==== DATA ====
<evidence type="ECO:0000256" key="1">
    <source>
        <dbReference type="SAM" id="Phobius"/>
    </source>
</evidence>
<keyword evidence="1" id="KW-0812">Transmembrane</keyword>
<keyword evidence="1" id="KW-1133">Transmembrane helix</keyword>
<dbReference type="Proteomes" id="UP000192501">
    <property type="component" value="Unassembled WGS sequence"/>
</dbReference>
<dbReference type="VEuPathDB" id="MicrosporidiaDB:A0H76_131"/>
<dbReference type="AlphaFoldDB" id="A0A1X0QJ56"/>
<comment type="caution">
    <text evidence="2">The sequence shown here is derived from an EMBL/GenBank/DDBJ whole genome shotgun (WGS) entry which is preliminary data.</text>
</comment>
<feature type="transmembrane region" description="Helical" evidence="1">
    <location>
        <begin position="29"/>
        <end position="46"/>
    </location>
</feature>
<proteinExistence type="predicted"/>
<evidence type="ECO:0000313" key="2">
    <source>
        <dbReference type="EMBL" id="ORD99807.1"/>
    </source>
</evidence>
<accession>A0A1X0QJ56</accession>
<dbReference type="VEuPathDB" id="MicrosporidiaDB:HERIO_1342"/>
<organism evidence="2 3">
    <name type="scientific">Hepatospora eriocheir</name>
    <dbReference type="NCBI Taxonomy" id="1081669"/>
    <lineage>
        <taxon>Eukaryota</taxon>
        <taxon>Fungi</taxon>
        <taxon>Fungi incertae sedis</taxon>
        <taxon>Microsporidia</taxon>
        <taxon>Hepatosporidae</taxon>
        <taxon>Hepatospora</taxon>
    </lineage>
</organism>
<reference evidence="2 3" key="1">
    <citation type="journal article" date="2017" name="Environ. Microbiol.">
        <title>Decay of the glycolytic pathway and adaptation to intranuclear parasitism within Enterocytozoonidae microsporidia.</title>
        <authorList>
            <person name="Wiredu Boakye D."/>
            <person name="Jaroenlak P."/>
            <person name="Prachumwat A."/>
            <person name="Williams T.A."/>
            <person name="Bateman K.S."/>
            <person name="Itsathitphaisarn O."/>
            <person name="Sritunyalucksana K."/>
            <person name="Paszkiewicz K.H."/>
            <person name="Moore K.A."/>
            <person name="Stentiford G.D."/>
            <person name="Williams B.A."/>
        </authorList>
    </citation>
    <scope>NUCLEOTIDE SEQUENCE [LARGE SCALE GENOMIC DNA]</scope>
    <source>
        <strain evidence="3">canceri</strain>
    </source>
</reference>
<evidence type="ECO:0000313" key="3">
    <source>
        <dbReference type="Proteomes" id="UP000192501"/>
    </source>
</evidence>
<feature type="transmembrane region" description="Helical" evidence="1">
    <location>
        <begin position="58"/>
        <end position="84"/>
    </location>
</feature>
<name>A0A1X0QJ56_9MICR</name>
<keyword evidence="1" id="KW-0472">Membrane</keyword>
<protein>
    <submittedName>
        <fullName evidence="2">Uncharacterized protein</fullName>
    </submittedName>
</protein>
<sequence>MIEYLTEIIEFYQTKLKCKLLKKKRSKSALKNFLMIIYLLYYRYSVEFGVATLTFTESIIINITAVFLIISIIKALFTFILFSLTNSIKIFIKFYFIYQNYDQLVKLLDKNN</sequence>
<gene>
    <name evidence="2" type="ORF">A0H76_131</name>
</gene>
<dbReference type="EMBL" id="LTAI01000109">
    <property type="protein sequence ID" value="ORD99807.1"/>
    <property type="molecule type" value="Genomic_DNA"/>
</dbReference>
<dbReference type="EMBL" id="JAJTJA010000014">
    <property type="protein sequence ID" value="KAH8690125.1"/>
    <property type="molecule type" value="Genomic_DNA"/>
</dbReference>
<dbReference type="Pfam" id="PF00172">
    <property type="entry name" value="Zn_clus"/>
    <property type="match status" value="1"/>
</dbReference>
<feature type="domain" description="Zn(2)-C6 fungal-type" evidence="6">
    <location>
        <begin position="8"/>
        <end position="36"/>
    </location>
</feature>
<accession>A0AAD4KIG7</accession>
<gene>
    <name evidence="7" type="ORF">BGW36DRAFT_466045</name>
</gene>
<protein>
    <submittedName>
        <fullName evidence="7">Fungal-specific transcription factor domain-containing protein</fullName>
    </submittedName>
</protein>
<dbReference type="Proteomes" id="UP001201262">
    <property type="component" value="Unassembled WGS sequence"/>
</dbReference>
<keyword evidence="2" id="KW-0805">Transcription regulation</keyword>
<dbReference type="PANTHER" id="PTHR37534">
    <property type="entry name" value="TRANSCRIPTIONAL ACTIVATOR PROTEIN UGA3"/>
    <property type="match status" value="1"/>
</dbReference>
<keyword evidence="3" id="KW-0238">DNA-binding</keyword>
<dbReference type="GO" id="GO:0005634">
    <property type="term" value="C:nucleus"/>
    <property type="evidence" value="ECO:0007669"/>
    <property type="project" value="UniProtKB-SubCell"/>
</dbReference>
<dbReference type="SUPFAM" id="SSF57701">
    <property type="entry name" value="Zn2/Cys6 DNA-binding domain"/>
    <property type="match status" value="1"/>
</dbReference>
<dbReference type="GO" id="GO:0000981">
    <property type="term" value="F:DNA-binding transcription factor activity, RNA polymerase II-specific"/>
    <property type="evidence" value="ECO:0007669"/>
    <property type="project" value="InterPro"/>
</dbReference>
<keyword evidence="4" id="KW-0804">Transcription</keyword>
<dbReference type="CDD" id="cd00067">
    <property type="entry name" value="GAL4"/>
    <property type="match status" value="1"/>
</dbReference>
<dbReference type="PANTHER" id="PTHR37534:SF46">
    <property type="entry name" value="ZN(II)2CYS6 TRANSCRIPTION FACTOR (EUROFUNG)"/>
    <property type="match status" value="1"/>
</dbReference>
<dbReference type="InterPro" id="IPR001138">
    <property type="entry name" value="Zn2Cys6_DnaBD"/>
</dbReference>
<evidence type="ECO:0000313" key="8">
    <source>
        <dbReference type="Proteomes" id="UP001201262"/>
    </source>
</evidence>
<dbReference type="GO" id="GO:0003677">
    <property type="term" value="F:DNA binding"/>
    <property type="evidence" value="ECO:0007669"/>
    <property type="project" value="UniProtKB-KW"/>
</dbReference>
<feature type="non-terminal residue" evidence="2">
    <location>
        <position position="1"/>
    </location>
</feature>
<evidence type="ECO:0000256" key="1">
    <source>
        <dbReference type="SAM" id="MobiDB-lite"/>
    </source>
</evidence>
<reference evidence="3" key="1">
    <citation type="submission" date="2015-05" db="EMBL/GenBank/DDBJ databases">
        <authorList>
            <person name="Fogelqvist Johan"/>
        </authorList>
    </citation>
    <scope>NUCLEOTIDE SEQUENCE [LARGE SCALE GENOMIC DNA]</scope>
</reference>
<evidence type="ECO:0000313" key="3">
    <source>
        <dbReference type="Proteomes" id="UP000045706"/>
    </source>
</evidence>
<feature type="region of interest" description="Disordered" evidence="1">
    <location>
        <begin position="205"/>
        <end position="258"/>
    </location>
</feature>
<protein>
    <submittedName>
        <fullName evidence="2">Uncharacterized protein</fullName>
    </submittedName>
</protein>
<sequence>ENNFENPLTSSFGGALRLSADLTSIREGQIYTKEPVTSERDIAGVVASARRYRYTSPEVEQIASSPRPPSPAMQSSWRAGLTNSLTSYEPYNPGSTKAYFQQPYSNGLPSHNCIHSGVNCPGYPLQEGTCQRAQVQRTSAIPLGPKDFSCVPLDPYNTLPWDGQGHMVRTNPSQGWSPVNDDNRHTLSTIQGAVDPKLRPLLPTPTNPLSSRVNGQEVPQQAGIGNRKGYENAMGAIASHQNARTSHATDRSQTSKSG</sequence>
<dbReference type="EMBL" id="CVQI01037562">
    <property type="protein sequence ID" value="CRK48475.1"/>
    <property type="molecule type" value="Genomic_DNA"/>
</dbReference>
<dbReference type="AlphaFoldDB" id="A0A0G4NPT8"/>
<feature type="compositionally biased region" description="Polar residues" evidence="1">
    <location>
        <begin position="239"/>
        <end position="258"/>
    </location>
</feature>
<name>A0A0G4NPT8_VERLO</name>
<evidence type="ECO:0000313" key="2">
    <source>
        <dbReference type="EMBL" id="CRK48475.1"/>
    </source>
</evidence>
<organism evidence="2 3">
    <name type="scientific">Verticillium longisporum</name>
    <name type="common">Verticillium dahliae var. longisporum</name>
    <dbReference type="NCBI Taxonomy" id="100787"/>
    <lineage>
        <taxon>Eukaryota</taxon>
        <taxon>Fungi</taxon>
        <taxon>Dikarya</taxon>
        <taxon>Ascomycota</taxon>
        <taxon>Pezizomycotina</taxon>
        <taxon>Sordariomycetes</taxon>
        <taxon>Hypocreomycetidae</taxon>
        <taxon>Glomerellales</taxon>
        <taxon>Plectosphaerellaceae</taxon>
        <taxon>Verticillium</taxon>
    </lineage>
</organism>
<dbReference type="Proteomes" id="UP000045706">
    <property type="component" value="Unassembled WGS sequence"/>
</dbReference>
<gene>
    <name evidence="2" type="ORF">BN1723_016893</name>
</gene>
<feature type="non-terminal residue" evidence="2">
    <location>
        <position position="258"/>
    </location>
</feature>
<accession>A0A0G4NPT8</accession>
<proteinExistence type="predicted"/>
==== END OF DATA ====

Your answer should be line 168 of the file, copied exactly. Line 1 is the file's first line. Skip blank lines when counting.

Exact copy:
<reference evidence="3" key="1">